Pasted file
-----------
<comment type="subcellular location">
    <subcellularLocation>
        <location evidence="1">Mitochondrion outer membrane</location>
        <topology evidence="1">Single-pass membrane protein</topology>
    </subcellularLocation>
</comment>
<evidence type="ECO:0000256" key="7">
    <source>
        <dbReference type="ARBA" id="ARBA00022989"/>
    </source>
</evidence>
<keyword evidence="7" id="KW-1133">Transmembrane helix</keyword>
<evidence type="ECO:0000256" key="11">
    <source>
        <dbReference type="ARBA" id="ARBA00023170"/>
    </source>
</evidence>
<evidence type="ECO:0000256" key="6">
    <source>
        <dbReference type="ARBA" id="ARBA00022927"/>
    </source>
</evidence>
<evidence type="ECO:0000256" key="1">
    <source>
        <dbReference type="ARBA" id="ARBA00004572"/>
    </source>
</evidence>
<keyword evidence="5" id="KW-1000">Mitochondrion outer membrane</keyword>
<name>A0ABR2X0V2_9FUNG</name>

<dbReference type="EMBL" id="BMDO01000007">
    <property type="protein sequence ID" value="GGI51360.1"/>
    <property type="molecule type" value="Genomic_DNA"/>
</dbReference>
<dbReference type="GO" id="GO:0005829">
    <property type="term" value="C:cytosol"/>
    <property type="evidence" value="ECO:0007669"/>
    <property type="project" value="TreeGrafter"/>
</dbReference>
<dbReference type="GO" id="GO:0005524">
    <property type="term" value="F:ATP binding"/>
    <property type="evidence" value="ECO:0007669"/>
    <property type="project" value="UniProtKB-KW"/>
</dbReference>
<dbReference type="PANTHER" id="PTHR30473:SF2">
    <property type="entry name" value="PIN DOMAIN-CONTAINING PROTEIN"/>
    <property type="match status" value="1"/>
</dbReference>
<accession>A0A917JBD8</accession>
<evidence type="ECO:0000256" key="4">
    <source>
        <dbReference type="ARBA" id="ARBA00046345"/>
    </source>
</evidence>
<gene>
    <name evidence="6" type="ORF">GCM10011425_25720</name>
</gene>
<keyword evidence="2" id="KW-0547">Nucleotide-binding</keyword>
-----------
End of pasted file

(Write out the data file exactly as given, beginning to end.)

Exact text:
<comment type="subcellular location">
    <subcellularLocation>
        <location evidence="1">Mitochondrion outer membrane</location>
        <topology evidence="1">Single-pass membrane protein</topology>
    </subcellularLocation>
</comment>
<evidence type="ECO:0000256" key="7">
    <source>
        <dbReference type="ARBA" id="ARBA00022989"/>
    </source>
</evidence>
<keyword evidence="7" id="KW-1133">Transmembrane helix</keyword>
<evidence type="ECO:0000256" key="11">
    <source>
        <dbReference type="ARBA" id="ARBA00023170"/>
    </source>
</evidence>
<evidence type="ECO:0000256" key="6">
    <source>
        <dbReference type="ARBA" id="ARBA00022927"/>
    </source>
</evidence>
<evidence type="ECO:0000256" key="1">
    <source>
        <dbReference type="ARBA" id="ARBA00004572"/>
    </source>
</evidence>
<keyword evidence="5" id="KW-1000">Mitochondrion outer membrane</keyword>
<name>A0ABR2X0V2_9FUNG</name>

<dbReference type="EMBL" id="BMDO01000007">
    <property type="protein sequence ID" value="GGI51360.1"/>
    <property type="molecule type" value="Genomic_DNA"/>
</dbReference>
<dbReference type="GO" id="GO:0005829">
    <property type="term" value="C:cytosol"/>
    <property type="evidence" value="ECO:0007669"/>
    <property type="project" value="TreeGrafter"/>
</dbReference>
<dbReference type="GO" id="GO:0005524">
    <property type="term" value="F:ATP binding"/>
    <property type="evidence" value="ECO:0007669"/>
    <property type="project" value="UniProtKB-KW"/>
</dbReference>
<dbReference type="PANTHER" id="PTHR30473:SF2">
    <property type="entry name" value="PIN DOMAIN-CONTAINING PROTEIN"/>
    <property type="match status" value="1"/>
</dbReference>
<accession>A0A917JBD8</accession>
<evidence type="ECO:0000256" key="4">
    <source>
        <dbReference type="ARBA" id="ARBA00046345"/>
    </source>
</evidence>
<gene>
    <name evidence="6" type="ORF">GCM10011425_25720</name>
</gene>
<keyword evidence="2" id="KW-0547">Nucleotide-binding</keyword>